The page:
I’d like to tell you how vulnerable my son was before all of this. How frighteningly perceptive and unfairly aware he is of the world around him, of cells and stardust and disease and disaster. Or how often I feel like I’m on a razor-thin line, some days thinking that this experience, this period, could be a profound opportunity for him to understand more about life, relationships and death, other days terrified that all of this will screw him up, scar or emotionally maim him because it’s all so, so much for someone who is freshly five to carry.
I’d like to tell you about my uncle who passed away this past Sunday after his years-long battle with cancer. And I do mean battle. He fought for every moment he had on this earth, and didn’t fail to live each one that he could. During one early remission, he traveled to Africa and nearly got himself killed by leaving the tent when hippopotamuses were around. I would know so much less about what a strong, loving family man looks like if I hadn’t known him. I would know less about what a self-actualized, truly indefatigable person looks like. I also wouldn’t know how hostile to humans and dangerous a hippo can be. While I’m not planning a safari, that seems like an important thing to know.
So I’m telling you.
It’s been months now that I’ve felt like a person walking around with an oozing, emotional gunshot wound on her chest, visible only to those who know me or know what’s been going on because even as I avoid writing about it here, I say these things out loud when I’m out a lot. I have to. Friends — especially so many beautiful, generous, supportive moms — cautiously ask me about how things are going, and I keep disappointing them with clammy, sad facts, because I’ve become lousy at sugar-coating things. I had started to feel like I’d suffocate if I didn’t say what felt true today out loud, so I do it, and almost always immediately feel lighter because there are so many people who can understand or relate to some piece of what’s going on here, no matter how small. They honor me by listening and offering help and I feel totally selfish each time they do because I am so overloaded with my own stuff right now I don’t listen the way I usually do. I usually pride myself on my ability to listen.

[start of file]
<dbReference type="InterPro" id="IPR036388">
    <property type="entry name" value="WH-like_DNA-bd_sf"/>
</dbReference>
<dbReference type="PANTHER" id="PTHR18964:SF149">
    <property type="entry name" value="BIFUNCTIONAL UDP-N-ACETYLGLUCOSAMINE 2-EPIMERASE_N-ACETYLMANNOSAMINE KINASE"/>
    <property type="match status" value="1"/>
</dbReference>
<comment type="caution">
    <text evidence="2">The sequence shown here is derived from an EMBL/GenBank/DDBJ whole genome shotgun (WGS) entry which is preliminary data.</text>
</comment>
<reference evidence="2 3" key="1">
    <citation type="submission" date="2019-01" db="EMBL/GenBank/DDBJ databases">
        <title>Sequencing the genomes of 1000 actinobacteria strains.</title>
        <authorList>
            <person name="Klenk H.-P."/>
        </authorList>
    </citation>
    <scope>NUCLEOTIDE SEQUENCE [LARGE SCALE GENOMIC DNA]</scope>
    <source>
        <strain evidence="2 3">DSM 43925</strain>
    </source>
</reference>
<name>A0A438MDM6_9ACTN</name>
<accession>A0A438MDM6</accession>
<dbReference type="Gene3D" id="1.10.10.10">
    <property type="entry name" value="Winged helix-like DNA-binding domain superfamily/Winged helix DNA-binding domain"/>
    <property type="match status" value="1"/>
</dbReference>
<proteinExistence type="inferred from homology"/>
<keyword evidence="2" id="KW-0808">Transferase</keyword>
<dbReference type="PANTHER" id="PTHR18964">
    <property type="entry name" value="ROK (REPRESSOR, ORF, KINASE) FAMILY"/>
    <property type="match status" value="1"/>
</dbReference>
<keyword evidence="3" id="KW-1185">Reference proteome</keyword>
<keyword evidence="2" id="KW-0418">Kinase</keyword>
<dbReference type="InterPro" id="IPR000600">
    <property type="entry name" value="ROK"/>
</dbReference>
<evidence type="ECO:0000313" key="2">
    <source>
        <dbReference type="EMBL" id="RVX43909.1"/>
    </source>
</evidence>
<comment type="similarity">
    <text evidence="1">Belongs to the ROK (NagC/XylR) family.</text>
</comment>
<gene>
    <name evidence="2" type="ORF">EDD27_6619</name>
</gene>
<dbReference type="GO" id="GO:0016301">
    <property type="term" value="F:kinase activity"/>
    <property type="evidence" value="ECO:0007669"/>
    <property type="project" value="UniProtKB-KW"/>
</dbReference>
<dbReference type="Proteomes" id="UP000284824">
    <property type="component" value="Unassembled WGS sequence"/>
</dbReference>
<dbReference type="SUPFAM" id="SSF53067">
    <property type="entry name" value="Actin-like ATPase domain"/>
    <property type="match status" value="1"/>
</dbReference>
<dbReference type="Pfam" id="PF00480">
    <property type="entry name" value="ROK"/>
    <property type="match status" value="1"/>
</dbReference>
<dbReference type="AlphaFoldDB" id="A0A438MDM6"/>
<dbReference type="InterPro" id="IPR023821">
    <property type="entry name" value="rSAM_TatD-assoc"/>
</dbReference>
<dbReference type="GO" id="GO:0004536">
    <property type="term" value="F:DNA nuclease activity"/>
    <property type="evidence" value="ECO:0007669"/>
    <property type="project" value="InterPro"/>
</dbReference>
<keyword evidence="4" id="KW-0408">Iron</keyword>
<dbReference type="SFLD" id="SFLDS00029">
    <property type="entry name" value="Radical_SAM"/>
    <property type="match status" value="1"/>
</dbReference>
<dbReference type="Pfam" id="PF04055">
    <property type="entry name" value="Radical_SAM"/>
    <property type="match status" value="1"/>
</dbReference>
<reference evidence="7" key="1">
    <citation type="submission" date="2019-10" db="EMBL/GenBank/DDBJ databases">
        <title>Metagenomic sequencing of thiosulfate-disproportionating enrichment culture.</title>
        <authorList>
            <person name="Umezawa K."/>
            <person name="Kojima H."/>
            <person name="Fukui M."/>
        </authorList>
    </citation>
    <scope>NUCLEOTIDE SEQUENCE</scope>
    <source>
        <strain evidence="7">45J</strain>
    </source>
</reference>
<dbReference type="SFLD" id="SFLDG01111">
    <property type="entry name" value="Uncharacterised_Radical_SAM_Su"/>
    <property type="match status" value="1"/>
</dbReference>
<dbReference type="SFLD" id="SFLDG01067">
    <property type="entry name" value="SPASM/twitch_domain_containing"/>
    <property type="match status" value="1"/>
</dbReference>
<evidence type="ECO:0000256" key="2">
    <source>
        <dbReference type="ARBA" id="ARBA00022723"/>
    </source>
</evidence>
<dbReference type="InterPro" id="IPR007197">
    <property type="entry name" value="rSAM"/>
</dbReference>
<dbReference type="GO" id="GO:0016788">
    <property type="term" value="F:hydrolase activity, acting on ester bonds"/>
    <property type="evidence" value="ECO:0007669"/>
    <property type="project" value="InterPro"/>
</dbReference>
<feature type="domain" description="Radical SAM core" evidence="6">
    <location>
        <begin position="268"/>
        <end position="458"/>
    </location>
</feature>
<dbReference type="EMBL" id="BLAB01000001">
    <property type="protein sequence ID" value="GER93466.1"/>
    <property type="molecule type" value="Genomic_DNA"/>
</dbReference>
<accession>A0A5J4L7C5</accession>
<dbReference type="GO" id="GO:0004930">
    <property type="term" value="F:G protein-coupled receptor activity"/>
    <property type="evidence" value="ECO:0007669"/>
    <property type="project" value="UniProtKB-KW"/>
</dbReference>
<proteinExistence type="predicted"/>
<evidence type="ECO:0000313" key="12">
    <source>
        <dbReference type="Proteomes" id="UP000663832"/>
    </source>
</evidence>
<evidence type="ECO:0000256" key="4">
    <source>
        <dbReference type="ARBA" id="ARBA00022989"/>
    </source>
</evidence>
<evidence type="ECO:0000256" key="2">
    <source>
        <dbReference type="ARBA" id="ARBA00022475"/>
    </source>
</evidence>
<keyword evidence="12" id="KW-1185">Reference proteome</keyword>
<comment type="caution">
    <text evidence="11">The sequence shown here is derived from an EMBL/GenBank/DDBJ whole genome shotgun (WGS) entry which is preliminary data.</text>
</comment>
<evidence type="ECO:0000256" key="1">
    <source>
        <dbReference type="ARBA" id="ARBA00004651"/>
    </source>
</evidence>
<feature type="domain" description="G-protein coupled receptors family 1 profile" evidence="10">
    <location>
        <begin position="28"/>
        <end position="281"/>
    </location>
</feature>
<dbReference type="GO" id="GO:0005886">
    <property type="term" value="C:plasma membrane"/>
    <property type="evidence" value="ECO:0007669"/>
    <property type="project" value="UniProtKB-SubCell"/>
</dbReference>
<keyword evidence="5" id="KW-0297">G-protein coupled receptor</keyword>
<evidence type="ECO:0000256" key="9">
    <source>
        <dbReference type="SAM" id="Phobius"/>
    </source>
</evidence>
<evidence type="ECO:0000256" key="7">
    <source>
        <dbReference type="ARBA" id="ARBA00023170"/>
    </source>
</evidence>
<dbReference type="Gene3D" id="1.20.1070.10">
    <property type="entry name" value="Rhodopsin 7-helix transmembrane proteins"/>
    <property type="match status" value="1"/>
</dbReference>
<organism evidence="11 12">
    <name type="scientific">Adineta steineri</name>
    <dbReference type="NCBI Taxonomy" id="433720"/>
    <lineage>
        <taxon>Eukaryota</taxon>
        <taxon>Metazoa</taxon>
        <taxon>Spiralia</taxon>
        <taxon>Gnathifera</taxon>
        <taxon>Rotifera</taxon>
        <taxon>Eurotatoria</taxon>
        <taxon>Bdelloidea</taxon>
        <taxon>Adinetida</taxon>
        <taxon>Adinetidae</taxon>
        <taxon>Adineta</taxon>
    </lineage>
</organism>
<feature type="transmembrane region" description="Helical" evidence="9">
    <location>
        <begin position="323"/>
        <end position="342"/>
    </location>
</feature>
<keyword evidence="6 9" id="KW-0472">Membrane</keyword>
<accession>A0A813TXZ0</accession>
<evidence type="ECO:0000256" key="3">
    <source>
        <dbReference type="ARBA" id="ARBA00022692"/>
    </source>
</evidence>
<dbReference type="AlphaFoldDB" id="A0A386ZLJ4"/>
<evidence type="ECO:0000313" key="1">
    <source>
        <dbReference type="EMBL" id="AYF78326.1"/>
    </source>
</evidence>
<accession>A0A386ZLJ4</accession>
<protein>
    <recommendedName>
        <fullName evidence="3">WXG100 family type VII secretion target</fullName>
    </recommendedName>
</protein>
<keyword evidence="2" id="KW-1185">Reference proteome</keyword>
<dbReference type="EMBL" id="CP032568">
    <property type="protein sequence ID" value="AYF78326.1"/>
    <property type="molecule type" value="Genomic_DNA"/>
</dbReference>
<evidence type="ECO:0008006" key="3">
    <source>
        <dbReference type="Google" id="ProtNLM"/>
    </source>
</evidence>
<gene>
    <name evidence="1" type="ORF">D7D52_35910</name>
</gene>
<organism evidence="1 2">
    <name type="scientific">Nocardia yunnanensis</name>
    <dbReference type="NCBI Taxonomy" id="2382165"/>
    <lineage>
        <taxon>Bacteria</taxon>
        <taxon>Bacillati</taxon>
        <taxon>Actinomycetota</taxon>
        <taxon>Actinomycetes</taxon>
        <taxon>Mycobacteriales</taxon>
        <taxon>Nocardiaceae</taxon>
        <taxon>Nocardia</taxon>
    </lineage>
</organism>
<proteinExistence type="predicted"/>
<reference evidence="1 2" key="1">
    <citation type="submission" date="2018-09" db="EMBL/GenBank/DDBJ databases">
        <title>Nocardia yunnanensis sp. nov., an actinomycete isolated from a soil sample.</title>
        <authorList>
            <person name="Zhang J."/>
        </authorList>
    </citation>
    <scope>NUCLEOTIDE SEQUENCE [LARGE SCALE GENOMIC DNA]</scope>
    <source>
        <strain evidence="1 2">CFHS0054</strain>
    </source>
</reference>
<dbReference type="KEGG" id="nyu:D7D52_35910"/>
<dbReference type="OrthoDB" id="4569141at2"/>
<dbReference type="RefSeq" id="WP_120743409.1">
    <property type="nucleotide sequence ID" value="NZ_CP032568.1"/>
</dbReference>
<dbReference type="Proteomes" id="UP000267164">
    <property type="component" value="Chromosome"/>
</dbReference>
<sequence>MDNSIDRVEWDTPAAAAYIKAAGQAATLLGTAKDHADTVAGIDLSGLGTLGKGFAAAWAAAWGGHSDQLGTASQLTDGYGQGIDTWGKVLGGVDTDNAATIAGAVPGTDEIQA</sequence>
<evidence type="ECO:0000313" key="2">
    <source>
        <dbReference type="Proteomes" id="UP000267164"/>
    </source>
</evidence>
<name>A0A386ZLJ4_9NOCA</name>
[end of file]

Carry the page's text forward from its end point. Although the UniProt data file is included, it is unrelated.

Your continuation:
Life feels inverted. I cry the most when good things happen. Each offer of help is a salve. Each small solution that I see hospice offer my mother chokes me up. Joyful moments make me so, so grateful. Each expression of love and friendship, each person who has said “you are doing better than you know” to me, each person who looks at me like I’m hemorrhaging but knows she isn’t a surgeon and offers some small kindness to me anyway has been a gift this year.